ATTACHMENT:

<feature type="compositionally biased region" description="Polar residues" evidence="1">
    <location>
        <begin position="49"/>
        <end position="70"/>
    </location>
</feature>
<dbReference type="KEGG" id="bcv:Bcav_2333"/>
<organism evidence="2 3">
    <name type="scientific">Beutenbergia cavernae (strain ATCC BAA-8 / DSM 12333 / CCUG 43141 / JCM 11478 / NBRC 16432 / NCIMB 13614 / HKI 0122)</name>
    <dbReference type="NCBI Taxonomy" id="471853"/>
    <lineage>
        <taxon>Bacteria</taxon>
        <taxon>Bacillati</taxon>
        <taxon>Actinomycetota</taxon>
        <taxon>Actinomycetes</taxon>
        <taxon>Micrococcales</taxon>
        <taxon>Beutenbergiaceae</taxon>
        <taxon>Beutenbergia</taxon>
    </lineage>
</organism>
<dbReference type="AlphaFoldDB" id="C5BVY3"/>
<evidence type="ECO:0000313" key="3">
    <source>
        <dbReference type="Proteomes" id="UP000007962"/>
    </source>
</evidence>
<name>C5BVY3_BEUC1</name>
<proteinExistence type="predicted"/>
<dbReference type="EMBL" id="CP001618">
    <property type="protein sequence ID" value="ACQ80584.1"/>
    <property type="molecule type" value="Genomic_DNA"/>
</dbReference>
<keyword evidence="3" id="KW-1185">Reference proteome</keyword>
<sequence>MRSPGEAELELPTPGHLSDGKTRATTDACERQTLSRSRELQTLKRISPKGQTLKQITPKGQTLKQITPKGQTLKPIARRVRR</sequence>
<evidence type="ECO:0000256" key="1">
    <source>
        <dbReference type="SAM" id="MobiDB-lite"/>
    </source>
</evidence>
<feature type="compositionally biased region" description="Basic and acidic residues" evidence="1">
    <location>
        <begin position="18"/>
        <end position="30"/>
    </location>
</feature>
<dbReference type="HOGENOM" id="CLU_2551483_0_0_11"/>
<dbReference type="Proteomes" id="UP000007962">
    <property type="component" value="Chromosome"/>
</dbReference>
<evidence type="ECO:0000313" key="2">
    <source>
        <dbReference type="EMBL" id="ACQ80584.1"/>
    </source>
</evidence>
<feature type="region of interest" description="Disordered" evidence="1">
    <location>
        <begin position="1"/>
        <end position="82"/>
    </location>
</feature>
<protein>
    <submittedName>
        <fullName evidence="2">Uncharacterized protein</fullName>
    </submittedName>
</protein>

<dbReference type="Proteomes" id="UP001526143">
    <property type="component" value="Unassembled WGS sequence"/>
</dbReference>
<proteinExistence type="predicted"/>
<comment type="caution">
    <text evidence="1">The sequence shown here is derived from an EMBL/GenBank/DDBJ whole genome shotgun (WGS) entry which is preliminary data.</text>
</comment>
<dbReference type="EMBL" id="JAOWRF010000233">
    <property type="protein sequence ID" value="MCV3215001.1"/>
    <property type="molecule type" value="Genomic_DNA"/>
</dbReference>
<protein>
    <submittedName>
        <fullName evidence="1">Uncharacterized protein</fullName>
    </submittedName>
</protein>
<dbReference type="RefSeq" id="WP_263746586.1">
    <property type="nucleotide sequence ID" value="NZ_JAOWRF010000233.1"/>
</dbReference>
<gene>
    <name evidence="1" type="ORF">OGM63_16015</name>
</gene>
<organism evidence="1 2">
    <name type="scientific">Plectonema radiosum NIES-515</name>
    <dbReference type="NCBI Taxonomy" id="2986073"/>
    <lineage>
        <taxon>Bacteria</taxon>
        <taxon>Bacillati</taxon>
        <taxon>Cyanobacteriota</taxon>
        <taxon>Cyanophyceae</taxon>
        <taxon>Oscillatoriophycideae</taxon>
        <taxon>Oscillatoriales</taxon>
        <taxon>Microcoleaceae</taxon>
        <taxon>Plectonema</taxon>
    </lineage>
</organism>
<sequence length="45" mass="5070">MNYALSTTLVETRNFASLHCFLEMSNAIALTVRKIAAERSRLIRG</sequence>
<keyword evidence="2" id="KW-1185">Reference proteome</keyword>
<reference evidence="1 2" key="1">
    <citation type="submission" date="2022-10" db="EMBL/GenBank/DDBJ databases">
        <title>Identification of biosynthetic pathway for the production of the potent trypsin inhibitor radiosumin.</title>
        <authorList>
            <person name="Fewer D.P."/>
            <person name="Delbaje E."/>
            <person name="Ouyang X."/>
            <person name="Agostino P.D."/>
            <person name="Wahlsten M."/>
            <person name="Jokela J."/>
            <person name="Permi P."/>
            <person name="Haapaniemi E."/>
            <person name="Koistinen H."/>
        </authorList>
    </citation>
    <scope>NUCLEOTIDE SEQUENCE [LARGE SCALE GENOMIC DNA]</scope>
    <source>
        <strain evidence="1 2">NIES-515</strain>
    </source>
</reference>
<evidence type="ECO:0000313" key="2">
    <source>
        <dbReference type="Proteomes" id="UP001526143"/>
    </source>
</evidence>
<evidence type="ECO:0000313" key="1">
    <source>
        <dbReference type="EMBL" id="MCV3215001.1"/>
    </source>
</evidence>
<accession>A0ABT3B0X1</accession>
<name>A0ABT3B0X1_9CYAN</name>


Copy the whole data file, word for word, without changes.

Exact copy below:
<feature type="compositionally biased region" description="Polar residues" evidence="1">
    <location>
        <begin position="49"/>
        <end position="70"/>
    </location>
</feature>
<dbReference type="KEGG" id="bcv:Bcav_2333"/>
<organism evidence="2 3">
    <name type="scientific">Beutenbergia cavernae (strain ATCC BAA-8 / DSM 12333 / CCUG 43141 / JCM 11478 / NBRC 16432 / NCIMB 13614 / HKI 0122)</name>
    <dbReference type="NCBI Taxonomy" id="471853"/>
    <lineage>
        <taxon>Bacteria</taxon>
        <taxon>Bacillati</taxon>
        <taxon>Actinomycetota</taxon>
        <taxon>Actinomycetes</taxon>
        <taxon>Micrococcales</taxon>
        <taxon>Beutenbergiaceae</taxon>
        <taxon>Beutenbergia</taxon>
    </lineage>
</organism>
<dbReference type="AlphaFoldDB" id="C5BVY3"/>
<evidence type="ECO:0000313" key="3">
    <source>
        <dbReference type="Proteomes" id="UP000007962"/>
    </source>
</evidence>
<name>C5BVY3_BEUC1</name>
<proteinExistence type="predicted"/>
<dbReference type="EMBL" id="CP001618">
    <property type="protein sequence ID" value="ACQ80584.1"/>
    <property type="molecule type" value="Genomic_DNA"/>
</dbReference>
<keyword evidence="3" id="KW-1185">Reference proteome</keyword>
<sequence>MRSPGEAELELPTPGHLSDGKTRATTDACERQTLSRSRELQTLKRISPKGQTLKQITPKGQTLKQITPKGQTLKPIARRVRR</sequence>
<evidence type="ECO:0000256" key="1">
    <source>
        <dbReference type="SAM" id="MobiDB-lite"/>
    </source>
</evidence>
<feature type="compositionally biased region" description="Basic and acidic residues" evidence="1">
    <location>
        <begin position="18"/>
        <end position="30"/>
    </location>
</feature>
<dbReference type="HOGENOM" id="CLU_2551483_0_0_11"/>
<dbReference type="Proteomes" id="UP000007962">
    <property type="component" value="Chromosome"/>
</dbReference>
<evidence type="ECO:0000313" key="2">
    <source>
        <dbReference type="EMBL" id="ACQ80584.1"/>
    </source>
</evidence>
<feature type="region of interest" description="Disordered" evidence="1">
    <location>
        <begin position="1"/>
        <end position="82"/>
    </location>
</feature>
<protein>
    <submittedName>
        <fullName evidence="2">Uncharacterized protein</fullName>
    </submittedName>
</protein>

<dbReference type="Proteomes" id="UP001526143">
    <property type="component" value="Unassembled WGS sequence"/>
</dbReference>
<proteinExistence type="predicted"/>
<comment type="caution">
    <text evidence="1">The sequence shown here is derived from an EMBL/GenBank/DDBJ whole genome shotgun (WGS) entry which is preliminary data.</text>
</comment>
<dbReference type="EMBL" id="JAOWRF010000233">
    <property type="protein sequence ID" value="MCV3215001.1"/>
    <property type="molecule type" value="Genomic_DNA"/>
</dbReference>
<protein>
    <submittedName>
        <fullName evidence="1">Uncharacterized protein</fullName>
    </submittedName>
</protein>
<dbReference type="RefSeq" id="WP_263746586.1">
    <property type="nucleotide sequence ID" value="NZ_JAOWRF010000233.1"/>
</dbReference>
<gene>
    <name evidence="1" type="ORF">OGM63_16015</name>
</gene>
<organism evidence="1 2">
    <name type="scientific">Plectonema radiosum NIES-515</name>
    <dbReference type="NCBI Taxonomy" id="2986073"/>
    <lineage>
        <taxon>Bacteria</taxon>
        <taxon>Bacillati</taxon>
        <taxon>Cyanobacteriota</taxon>
        <taxon>Cyanophyceae</taxon>
        <taxon>Oscillatoriophycideae</taxon>
        <taxon>Oscillatoriales</taxon>
        <taxon>Microcoleaceae</taxon>
        <taxon>Plectonema</taxon>
    </lineage>
</organism>
<sequence length="45" mass="5070">MNYALSTTLVETRNFASLHCFLEMSNAIALTVRKIAAERSRLIRG</sequence>
<keyword evidence="2" id="KW-1185">Reference proteome</keyword>
<reference evidence="1 2" key="1">
    <citation type="submission" date="2022-10" db="EMBL/GenBank/DDBJ databases">
        <title>Identification of biosynthetic pathway for the production of the potent trypsin inhibitor radiosumin.</title>
        <authorList>
            <person name="Fewer D.P."/>
            <person name="Delbaje E."/>
            <person name="Ouyang X."/>
            <person name="Agostino P.D."/>
            <person name="Wahlsten M."/>
            <person name="Jokela J."/>
            <person name="Permi P."/>
            <person name="Haapaniemi E."/>
            <person name="Koistinen H."/>
        </authorList>
    </citation>
    <scope>NUCLEOTIDE SEQUENCE [LARGE SCALE GENOMIC DNA]</scope>
    <source>
        <strain evidence="1 2">NIES-515</strain>
    </source>
</reference>
<evidence type="ECO:0000313" key="2">
    <source>
        <dbReference type="Proteomes" id="UP001526143"/>
    </source>
</evidence>
<evidence type="ECO:0000313" key="1">
    <source>
        <dbReference type="EMBL" id="MCV3215001.1"/>
    </source>
</evidence>
<accession>A0ABT3B0X1</accession>
<name>A0ABT3B0X1_9CYAN</name>